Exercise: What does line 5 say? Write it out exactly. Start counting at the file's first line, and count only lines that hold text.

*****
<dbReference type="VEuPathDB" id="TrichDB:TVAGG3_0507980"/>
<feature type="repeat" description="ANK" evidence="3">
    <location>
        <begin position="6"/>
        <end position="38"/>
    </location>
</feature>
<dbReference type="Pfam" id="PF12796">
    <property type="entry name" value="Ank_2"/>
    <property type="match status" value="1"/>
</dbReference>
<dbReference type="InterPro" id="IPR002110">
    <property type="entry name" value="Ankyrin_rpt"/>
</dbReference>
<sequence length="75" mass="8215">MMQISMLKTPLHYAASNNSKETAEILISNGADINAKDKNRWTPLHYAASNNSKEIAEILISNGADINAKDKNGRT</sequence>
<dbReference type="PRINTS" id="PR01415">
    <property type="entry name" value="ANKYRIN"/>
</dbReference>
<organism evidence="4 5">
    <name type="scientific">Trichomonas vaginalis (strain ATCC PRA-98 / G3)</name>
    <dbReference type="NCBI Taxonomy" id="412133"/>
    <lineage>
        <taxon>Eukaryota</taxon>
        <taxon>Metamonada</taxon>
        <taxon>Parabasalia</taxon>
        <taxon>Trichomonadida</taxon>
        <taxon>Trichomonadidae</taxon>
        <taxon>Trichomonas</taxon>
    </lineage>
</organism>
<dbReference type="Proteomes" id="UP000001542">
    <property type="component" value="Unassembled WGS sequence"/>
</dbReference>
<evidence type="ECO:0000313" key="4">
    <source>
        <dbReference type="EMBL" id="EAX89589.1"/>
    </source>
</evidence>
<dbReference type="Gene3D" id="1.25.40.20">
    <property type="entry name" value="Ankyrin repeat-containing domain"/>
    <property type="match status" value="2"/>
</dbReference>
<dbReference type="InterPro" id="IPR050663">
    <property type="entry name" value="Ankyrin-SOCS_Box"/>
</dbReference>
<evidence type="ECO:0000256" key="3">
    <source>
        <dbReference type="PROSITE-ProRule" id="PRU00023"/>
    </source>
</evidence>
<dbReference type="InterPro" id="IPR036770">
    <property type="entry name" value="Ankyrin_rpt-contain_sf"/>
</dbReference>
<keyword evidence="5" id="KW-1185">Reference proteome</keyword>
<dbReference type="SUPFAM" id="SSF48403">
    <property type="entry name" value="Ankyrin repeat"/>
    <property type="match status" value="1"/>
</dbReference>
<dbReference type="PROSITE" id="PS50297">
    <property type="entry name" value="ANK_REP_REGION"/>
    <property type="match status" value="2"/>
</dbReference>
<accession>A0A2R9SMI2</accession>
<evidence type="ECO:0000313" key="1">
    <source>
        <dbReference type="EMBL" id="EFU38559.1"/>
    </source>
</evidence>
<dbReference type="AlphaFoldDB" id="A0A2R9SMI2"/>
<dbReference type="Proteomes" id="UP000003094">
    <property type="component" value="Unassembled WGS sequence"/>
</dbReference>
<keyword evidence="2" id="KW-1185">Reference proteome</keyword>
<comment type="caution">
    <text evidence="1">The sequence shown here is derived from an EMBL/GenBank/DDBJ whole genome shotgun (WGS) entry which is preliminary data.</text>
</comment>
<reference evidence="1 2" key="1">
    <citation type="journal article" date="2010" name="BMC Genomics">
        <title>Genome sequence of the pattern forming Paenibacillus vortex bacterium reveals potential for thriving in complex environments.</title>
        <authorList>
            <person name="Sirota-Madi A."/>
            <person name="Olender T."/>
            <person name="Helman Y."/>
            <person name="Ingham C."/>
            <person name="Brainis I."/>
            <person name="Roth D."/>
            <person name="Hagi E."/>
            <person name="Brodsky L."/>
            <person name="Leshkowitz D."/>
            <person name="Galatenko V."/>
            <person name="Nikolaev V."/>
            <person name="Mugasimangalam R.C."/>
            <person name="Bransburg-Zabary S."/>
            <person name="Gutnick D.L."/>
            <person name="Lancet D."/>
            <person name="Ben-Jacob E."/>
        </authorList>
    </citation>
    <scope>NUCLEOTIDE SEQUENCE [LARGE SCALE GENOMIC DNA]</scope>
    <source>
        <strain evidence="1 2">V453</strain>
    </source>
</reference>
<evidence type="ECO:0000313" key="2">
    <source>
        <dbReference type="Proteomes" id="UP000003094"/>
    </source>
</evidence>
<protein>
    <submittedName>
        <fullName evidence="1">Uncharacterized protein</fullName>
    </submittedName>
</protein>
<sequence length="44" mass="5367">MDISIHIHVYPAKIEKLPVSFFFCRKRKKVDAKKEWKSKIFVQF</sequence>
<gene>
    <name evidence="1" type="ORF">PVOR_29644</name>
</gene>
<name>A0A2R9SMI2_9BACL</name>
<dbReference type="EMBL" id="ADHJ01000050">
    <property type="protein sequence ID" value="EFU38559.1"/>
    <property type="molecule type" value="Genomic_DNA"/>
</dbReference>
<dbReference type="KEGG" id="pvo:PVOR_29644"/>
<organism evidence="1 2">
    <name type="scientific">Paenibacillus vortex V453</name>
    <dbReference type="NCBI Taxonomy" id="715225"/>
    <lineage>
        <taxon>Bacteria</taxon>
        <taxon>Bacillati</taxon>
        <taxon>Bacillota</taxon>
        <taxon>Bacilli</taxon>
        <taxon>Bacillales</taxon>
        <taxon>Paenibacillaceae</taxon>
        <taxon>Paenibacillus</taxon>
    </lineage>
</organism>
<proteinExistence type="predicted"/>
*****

        <end position="38"/>